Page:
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Historical Criticism and the Great Commission

Historical Criticism and the Great Commission



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Robert L. Thomas and F. David Farnell, eds.,
The Jesus Crisis
(Grand Rapids: Kregel, 1998).
E.g., L. Russ Bush, Book Review of 
The Jesus Crisis
, in
Faith & Mission
16/1 (Fall 1998):120-121.
, and
Christian News
37/33 (September 13, 1999):1, 26-28.
E.g., Grant Osborne, “Historical Criticism and the Evangelical,”
42/2 (June 1999):193-210.
E.g., Mike Stallard, “An Essay on Liberal Hermeneutics,”
The Conservative Theological Journal
3/10 [December 1999]:296-97
11/1 (Spring 2000) 39-52
Robert L. ThomasProfessor of New Testament
 A difference of opinion is emerging among evangelicals about the degreeof historical accuracy of the Synoptic Gospels. A historical survey of how variousindividuals explain the Great Commission illustrates that difference of opinion. Anexamination of how the church at different periods has viewed this Commissiongives perspective regarding how and when this difference developed. The earlychurch took the words of the Commission at face value, assuming them to be spokenby Jesus. The post-Reformation church did the same until the impact of the Enlightenment, which generated the ideology of Historical Criticism. Radical Historical Criticism questions the basic historicity of the Commission, Jesus’ claimof all power, His command to go to all nations and baptize, and His use of thetrinitarian name in connection with baptism. Evangelical Historical Criticismquestions the historicity of the same parts of the Commission, though usually not tothe same degree as radical Historical Criticism. This evangelical approach to theGreat Commission poses a serious dilemma for evangelical preachers and teachersin their handling of the Great Commission.
* * * * *Since the release of 
The Jesus Crisis
in October of 1998 a number of informative developments have come. Response to the book has been overwhelm-ingly positive,
but a few have reacted strongly against it.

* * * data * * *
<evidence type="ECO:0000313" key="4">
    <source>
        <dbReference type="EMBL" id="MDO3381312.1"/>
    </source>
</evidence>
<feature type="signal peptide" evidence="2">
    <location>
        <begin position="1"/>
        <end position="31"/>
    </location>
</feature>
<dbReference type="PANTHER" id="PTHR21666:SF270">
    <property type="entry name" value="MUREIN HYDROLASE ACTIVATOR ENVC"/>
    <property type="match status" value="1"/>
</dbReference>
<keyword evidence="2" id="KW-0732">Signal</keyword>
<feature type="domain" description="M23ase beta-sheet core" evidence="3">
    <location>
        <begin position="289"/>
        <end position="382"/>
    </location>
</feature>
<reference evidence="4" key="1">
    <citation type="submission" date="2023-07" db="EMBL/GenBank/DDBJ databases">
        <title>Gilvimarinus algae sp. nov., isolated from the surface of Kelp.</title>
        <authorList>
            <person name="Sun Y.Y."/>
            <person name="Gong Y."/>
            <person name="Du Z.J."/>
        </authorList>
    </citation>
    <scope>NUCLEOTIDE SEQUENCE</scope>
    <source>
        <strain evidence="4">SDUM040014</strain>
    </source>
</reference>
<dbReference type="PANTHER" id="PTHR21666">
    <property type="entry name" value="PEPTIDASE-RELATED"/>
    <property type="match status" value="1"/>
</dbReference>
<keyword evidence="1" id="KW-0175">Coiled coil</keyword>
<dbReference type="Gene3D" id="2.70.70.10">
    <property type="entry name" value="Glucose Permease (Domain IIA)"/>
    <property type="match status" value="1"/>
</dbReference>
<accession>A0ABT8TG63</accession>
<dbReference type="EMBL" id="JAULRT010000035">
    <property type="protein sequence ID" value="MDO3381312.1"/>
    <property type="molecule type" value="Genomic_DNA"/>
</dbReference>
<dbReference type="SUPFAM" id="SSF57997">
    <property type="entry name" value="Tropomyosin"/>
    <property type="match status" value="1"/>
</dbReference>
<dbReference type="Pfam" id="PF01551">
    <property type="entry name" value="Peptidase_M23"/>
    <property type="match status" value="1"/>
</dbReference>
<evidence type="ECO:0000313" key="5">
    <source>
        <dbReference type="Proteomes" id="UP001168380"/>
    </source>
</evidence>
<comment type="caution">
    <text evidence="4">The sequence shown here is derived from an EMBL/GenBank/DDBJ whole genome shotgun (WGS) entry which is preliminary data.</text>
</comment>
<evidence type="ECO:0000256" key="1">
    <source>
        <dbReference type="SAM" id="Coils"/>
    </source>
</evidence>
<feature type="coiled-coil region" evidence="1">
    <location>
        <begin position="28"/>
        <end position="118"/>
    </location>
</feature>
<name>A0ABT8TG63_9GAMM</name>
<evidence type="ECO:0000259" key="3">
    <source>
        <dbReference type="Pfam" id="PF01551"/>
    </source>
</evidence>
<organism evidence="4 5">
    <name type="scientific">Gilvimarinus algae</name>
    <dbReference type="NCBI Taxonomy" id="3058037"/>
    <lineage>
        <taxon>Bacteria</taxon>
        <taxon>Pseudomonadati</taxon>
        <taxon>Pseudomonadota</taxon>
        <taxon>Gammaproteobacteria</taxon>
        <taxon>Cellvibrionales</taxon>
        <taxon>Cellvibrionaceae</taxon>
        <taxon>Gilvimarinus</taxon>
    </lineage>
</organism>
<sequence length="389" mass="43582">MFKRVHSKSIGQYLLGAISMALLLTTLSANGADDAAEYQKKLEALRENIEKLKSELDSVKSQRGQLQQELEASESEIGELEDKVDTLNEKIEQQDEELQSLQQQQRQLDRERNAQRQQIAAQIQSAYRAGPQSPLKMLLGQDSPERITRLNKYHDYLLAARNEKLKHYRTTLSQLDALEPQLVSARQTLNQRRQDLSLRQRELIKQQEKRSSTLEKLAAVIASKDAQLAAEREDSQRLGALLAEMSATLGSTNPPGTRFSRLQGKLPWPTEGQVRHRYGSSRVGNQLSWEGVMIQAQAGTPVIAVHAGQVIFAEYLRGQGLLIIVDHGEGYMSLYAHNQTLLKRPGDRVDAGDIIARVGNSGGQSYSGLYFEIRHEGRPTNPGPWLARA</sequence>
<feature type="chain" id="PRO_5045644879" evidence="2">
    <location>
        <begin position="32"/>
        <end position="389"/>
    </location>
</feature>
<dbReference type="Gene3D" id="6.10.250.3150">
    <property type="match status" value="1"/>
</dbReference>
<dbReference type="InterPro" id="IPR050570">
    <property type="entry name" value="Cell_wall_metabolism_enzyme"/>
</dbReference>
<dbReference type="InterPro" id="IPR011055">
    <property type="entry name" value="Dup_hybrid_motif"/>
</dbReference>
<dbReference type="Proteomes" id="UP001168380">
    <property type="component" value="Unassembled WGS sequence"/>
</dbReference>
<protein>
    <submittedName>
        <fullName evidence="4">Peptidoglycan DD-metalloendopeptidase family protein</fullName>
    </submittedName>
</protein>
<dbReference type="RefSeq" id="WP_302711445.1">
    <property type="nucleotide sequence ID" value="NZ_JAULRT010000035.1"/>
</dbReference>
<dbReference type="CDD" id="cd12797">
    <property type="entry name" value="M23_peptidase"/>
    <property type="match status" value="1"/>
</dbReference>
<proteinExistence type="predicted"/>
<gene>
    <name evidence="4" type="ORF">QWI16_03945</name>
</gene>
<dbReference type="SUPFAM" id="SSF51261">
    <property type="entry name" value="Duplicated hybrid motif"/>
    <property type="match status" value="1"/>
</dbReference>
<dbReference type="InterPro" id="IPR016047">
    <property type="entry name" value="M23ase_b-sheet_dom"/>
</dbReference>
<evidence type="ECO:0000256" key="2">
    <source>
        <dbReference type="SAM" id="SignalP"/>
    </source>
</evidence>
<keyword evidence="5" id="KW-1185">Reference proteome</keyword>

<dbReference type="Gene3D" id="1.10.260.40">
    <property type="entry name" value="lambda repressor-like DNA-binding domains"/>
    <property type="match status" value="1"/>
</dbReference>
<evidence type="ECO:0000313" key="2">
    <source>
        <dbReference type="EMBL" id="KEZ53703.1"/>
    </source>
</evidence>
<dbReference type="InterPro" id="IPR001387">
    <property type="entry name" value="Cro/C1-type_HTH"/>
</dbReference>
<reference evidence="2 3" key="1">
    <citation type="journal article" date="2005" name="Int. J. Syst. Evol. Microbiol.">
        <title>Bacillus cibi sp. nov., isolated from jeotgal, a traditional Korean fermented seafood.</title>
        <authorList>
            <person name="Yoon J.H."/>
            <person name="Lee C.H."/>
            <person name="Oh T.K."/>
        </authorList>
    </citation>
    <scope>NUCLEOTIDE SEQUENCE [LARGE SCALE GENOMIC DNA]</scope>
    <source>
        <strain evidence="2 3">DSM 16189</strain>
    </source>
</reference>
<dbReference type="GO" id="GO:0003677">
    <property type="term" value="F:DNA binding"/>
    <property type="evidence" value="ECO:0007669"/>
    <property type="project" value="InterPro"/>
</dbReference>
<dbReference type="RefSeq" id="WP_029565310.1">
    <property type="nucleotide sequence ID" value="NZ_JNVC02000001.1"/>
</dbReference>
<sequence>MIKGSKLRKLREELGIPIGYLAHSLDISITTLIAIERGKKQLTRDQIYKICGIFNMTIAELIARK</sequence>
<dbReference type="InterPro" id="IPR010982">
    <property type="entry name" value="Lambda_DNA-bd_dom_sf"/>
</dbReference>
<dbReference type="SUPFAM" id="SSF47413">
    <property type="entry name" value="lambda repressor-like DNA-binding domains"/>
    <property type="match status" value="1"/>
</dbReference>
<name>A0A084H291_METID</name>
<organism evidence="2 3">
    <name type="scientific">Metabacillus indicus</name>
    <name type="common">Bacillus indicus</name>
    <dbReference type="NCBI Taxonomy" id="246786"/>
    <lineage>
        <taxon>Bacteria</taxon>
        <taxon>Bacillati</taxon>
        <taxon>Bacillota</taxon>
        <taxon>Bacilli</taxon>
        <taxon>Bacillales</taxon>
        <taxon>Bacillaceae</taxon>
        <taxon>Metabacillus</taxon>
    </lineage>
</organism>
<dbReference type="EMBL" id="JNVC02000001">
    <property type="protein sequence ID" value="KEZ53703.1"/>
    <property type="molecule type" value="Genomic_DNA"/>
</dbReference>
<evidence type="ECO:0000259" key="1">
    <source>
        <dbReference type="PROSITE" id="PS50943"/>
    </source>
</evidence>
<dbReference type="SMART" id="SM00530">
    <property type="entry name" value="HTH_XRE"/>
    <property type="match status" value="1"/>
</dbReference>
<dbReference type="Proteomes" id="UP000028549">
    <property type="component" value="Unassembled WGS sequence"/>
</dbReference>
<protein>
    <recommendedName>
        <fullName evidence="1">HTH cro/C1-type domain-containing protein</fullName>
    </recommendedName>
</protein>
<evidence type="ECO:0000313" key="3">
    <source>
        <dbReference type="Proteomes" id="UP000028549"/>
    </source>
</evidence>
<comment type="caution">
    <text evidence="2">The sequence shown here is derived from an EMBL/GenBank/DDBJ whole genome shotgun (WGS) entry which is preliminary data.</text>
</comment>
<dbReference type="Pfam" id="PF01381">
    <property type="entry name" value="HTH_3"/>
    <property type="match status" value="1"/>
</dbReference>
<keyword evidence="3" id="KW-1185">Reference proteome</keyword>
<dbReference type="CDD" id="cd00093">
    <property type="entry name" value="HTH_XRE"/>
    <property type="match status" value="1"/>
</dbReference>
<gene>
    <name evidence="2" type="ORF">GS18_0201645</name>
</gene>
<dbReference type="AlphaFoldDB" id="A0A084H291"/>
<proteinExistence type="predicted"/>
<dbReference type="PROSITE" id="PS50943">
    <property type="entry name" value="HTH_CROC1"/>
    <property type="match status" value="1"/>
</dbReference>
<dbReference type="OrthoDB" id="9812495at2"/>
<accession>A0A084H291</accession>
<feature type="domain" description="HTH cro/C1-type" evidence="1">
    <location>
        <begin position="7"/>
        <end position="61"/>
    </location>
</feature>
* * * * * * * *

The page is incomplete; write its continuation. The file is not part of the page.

Some are yet undecidedas to how to respond to it.
The differences in response have magnified a significantdifference of opinion about the accuracy of the Synoptic Gospels that exists in theevangelical community at the beginning of the twenty-first century.
The Master’s Seminary Journal
9 (
, 1:85).
, 1:116) [emphasis added].
The diversity of opinion about the Gospels raises interesting questions:What difference does it make in terms of Christian ministry? Does it matter thatsome evangelicals understand the Gospels to be historically accurate down to the lastdetail, and others see the Gospels as only approximations of what Jesus said and did?Does it affect how people will preach and teach those Gospels during the nextcentury?A historical survey is often helpful in evaluating contemporary practices.For purposes of such a survey, the Great Commission (Matt 28:18-20) is a goodpassage to consult in comparing how various groups have handled and are handlingthat passage in ministry and discussion and how the advent of Historical Criticismhas affected the preaching and teaching of it. The following discussion will describethe reception of the Great Commission by leaders in the early church, by scholarsfrom the Reformation until the impact of Historical Criticism was felt, by thepractitioners of radical Historical Criticism, and by those of evangelical HistoricalCriticism.